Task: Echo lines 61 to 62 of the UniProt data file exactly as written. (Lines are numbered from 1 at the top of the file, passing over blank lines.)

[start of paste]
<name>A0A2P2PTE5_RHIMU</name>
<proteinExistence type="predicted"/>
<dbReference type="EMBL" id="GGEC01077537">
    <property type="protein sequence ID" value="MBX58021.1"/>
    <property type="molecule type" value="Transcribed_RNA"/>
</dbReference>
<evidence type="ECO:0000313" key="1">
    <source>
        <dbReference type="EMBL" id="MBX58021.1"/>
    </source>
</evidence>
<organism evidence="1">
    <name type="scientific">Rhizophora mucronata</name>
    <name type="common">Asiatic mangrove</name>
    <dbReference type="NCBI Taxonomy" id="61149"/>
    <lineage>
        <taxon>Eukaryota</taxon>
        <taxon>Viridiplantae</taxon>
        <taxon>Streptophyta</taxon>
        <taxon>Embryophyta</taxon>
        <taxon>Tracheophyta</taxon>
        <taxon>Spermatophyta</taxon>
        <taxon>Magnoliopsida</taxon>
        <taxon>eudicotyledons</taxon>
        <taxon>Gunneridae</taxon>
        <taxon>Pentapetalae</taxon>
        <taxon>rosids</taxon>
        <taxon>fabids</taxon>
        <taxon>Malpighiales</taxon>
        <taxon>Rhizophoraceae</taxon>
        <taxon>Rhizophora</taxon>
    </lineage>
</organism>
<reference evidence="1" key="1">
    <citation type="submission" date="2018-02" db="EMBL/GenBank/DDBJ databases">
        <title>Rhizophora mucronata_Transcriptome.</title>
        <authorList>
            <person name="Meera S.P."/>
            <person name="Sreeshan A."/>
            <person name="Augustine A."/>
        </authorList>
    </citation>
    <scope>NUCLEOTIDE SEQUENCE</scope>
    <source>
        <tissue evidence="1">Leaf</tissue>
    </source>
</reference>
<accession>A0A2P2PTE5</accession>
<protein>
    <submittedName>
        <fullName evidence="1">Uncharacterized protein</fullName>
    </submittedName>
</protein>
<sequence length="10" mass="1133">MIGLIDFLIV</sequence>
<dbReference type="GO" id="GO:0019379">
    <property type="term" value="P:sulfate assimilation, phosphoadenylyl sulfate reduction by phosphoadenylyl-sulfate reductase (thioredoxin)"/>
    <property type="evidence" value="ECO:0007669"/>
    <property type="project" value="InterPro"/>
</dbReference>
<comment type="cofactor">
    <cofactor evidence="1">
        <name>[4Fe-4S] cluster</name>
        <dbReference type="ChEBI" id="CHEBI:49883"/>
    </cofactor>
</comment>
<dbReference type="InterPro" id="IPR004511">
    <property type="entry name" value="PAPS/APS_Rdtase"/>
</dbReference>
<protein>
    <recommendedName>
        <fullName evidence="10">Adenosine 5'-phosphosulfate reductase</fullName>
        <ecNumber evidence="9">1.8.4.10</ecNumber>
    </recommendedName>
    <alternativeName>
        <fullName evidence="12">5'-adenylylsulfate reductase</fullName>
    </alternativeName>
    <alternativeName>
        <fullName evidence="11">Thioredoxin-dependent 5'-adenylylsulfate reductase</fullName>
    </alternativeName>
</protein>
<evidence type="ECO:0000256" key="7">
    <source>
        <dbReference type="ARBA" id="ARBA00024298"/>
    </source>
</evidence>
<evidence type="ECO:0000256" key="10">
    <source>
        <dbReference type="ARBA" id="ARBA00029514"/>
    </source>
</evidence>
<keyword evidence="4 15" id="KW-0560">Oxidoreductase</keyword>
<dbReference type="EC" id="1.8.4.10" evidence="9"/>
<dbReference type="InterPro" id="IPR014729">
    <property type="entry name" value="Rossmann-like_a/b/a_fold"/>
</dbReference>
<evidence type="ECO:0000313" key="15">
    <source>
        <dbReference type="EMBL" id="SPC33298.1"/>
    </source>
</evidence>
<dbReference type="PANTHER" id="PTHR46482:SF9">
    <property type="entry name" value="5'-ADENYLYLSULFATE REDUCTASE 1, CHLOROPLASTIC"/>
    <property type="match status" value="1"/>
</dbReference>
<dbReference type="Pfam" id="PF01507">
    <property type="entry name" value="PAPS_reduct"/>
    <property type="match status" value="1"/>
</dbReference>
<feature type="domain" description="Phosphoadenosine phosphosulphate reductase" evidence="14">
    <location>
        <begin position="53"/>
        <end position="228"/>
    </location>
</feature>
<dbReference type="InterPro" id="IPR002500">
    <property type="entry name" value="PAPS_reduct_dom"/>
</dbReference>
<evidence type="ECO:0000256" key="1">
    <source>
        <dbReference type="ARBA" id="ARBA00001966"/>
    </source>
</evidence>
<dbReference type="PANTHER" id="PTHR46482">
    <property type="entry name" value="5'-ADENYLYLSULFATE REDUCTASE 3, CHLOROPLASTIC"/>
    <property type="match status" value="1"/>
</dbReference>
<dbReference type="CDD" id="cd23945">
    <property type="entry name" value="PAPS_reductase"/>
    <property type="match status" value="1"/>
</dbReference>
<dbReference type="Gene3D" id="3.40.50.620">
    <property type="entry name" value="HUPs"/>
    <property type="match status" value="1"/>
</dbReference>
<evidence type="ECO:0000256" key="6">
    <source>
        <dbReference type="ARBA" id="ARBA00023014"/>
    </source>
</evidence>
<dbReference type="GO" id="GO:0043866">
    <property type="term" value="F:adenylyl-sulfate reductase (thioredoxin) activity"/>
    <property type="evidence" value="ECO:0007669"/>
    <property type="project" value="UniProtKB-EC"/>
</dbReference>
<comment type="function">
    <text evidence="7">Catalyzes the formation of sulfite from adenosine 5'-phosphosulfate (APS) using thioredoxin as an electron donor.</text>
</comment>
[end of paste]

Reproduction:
    <cofactor evidence="1">
        <name>[4Fe-4S] cluster</name>